OUR picture today shows work being carried out in Station Avenue on one of York's new electric tram routes in 1910.

Just one year earlier, the Corporation of York bought the assets of the York Tramways Company and began an immediate modernisation programme.

It inherited a horse-drawn tramway, but soon began extending and electrifying the network.

Their were six main routes, leading from the city centre to Acomb, Dringhouses, Fulford, Haxby Road, Hull Road and South Bank.

The new electric trams made public transport affordable for ordinary, working people and made commuting to work much easier. Previous to the arrival of the trams, horse-drawn trams and cabs were the main transport on offer – but a preserve of the better off in society.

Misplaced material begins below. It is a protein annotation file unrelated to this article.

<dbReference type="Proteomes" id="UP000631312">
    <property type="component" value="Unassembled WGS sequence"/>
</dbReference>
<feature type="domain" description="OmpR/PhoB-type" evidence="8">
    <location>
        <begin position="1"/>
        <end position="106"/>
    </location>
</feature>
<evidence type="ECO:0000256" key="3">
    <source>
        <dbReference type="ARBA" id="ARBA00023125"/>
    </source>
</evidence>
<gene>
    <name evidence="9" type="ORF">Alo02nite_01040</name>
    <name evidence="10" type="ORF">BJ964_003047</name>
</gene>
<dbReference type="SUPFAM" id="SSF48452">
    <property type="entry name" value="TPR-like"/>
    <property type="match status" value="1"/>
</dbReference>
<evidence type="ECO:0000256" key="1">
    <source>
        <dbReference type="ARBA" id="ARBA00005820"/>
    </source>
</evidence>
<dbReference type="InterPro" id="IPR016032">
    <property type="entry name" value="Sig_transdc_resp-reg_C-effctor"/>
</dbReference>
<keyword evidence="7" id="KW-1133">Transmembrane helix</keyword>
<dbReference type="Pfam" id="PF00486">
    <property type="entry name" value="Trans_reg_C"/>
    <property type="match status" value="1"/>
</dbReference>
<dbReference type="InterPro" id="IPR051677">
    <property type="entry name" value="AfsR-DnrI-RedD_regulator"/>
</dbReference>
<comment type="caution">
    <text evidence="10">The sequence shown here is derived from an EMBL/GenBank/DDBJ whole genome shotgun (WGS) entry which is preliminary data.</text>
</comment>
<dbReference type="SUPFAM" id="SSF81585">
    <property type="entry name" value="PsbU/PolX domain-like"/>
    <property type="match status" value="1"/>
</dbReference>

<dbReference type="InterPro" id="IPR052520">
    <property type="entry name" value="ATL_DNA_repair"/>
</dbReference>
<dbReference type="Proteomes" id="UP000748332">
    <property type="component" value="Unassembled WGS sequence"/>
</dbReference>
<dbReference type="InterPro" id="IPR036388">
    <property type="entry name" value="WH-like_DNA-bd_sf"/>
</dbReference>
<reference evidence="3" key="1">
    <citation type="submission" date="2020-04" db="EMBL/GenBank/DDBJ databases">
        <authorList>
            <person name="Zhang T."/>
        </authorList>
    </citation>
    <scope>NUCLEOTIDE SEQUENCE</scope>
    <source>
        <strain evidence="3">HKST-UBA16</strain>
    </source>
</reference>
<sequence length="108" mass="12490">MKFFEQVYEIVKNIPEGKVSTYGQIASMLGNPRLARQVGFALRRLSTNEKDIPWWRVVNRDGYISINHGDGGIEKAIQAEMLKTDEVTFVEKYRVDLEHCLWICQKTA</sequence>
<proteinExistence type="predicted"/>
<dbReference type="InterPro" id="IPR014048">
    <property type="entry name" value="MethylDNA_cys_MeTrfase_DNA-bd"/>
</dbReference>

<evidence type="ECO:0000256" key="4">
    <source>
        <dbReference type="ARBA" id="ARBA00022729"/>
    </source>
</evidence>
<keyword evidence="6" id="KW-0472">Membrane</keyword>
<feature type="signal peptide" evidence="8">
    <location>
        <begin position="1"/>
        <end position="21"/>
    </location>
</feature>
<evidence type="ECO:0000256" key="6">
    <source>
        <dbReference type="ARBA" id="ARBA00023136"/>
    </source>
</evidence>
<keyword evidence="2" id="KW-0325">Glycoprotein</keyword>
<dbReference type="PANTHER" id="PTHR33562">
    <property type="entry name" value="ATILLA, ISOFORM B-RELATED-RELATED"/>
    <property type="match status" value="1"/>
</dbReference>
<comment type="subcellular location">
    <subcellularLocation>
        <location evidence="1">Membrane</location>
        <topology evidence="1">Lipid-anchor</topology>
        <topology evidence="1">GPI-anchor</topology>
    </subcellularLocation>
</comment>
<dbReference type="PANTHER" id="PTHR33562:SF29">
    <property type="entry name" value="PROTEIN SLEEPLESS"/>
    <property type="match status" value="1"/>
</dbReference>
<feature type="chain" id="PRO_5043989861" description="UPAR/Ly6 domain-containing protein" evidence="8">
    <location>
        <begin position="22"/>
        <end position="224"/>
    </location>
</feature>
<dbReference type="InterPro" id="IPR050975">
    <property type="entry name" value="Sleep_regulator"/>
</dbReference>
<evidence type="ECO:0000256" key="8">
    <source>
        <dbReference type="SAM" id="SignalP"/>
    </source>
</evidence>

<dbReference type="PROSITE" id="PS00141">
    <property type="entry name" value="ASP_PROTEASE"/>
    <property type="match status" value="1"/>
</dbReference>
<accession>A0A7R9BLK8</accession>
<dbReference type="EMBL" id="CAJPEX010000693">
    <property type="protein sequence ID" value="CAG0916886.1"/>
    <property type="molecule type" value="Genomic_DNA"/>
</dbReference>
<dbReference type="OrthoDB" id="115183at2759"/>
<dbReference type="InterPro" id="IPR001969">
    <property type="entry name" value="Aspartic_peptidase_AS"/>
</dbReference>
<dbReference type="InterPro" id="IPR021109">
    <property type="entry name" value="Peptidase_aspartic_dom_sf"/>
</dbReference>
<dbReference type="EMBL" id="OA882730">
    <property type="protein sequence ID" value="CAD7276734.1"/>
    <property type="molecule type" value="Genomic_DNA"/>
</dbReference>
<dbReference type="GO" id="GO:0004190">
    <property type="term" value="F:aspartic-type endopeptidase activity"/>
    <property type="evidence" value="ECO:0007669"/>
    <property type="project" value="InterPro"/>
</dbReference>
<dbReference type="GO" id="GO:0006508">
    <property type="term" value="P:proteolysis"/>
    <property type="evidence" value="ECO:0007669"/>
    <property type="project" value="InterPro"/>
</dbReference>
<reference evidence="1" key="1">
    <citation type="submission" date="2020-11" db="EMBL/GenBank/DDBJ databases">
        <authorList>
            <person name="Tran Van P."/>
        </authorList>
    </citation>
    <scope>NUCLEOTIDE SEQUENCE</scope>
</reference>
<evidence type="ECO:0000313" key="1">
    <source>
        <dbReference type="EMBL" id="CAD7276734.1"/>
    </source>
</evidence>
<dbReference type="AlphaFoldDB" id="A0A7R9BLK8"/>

But the new trams soon faced competition from motor-buses and trolley-buses (which were powered by electricity from overhead cables).

By 1929, private bus companies introduced services which ran to the new suburbs of York, beyond the run of the tramlines, creating more competition for passengers.

By 1935 these services were provided by motor-buses alone: the trolley-buses were withdrawn in January and the trams in November that year.

The age of York's electric trams was over.

Maxine Gordon